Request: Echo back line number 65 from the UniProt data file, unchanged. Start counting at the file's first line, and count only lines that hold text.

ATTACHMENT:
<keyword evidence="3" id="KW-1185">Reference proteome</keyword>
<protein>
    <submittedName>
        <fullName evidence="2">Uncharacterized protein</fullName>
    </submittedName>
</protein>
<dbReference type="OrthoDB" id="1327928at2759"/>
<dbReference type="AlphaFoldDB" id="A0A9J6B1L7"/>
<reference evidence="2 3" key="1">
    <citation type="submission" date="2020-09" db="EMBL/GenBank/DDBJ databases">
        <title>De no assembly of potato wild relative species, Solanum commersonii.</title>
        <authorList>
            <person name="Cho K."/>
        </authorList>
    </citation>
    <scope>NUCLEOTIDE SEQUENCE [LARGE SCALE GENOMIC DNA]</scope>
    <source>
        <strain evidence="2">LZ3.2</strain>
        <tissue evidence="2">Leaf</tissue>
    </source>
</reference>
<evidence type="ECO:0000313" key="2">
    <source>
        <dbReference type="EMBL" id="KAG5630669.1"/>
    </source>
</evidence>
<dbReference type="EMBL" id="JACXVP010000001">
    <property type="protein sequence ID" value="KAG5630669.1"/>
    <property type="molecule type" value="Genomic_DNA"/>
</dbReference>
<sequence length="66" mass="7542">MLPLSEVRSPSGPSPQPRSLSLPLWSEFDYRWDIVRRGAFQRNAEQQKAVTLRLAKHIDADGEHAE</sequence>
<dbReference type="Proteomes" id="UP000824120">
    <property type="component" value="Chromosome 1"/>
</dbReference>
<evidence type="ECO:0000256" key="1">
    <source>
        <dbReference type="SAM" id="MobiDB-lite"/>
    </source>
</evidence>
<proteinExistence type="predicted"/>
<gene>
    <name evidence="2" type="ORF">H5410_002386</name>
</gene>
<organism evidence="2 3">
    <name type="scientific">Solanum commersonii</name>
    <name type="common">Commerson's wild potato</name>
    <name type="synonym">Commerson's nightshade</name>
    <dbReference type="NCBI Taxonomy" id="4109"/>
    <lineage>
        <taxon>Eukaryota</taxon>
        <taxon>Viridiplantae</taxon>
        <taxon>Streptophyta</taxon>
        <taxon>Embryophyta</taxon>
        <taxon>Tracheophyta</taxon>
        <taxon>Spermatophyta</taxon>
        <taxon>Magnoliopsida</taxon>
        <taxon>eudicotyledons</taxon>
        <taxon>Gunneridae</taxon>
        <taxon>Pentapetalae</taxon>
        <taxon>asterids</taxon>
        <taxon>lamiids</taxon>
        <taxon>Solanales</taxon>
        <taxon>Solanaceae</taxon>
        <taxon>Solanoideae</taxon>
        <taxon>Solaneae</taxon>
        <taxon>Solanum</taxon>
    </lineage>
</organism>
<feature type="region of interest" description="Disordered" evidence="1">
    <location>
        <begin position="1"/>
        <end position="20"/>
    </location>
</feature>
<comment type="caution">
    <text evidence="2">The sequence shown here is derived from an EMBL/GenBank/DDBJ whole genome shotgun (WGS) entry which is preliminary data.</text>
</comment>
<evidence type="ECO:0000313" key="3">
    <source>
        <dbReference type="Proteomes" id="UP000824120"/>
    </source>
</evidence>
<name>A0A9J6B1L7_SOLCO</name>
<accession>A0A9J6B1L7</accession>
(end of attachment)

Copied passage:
        <taxon>Solaneae</taxon>